The other day, I was kicking around ideas for starting an ad agency with my copywriter and best friend, Tom Burns.
We’ve wanted to do an ad agency together for AGES.
We’d build a “Mad Men” style office … sit there smoking and drinking scotch … and bouncing headline ideas off one another.
(Okay, so maybe no scotch or cigarettes.)
And as a joke, we decided to come up with the worst possible “description” for our agency we could.
Tom suggested we call it:
“Features & Benefits Copywriting”
And I wrote a bit of copy to sell our services …
“At Features & Benefits Copywriting, copywriting is our passion. And we love sharing that passion with our clients.
Our process starts with writing ads that grab eyeballs and get clicks.
Then we follow that up with copy that converts, so you can have a rush of hungry buyers, eager to part with their cash.
That means you have more cash in your bank account, so you can take more cash out of your bank account. That means you can afford more nice things, so you can actually buy those things. That means you’re buying things that make you happy, which means you’ll be happier.”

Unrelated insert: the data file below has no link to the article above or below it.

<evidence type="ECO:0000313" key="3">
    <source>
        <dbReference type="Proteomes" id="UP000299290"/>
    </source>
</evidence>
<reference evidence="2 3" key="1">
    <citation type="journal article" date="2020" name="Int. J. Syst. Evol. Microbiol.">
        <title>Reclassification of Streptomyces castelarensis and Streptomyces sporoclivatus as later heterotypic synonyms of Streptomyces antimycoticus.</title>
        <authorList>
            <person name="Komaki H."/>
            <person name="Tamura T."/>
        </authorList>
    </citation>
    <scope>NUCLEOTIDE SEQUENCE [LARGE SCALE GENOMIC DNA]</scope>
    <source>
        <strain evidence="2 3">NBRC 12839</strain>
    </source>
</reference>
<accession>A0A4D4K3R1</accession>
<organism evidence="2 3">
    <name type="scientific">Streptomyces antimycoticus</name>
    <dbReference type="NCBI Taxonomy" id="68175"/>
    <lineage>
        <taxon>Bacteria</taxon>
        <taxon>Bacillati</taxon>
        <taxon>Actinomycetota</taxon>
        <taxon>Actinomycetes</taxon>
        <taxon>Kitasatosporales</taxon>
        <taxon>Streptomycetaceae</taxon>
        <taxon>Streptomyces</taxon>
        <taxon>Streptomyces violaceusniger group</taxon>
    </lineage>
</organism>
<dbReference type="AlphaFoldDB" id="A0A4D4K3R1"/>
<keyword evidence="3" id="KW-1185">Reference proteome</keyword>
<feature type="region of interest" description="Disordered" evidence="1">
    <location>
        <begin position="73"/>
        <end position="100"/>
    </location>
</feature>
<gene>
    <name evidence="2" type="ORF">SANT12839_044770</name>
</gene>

Hopefully you can appreciate why that’s terrible copy.
And so, today’s copywriting tip is simple:
Don’t do anything I did in that paragraph 😂
Especially the over-spelling-out of benefits at the end. It’s something I notice rookie copywriters doing and it irks me. Don’t treat your reader like an idiot. They can come to conclusions themselves.
And lest it isn’t clear:
No, Features & Benefits Copywriting is not a real agency.
Nor do I really do much client copywriting anymore.
I do, however, offer coaching, via my Inbox Detonator coaching program (join my email list to get on the waitlist for that).
And I have also been taking on copy consulting jobs, where I spend an hour reviewing your copy and giving you a plan for what to change — which you can give to a cheaper writer.
These sessions aren’t cheap, but they’re much cheaper than hiring me to write the whole page.
I don’t have a sales page for this service yet. That’s on my to-do list.
For now, if you’re interested, just reply to this email.
(Which means I will get your email. Which means I will read it, so I can write a reply. That means you’ll get a reply, so you can work with me. Which means I’ll do your job, which means your copy will convert better. Which means more sales for you, so your cash registers will start ringing. So you will make more profit, which means …)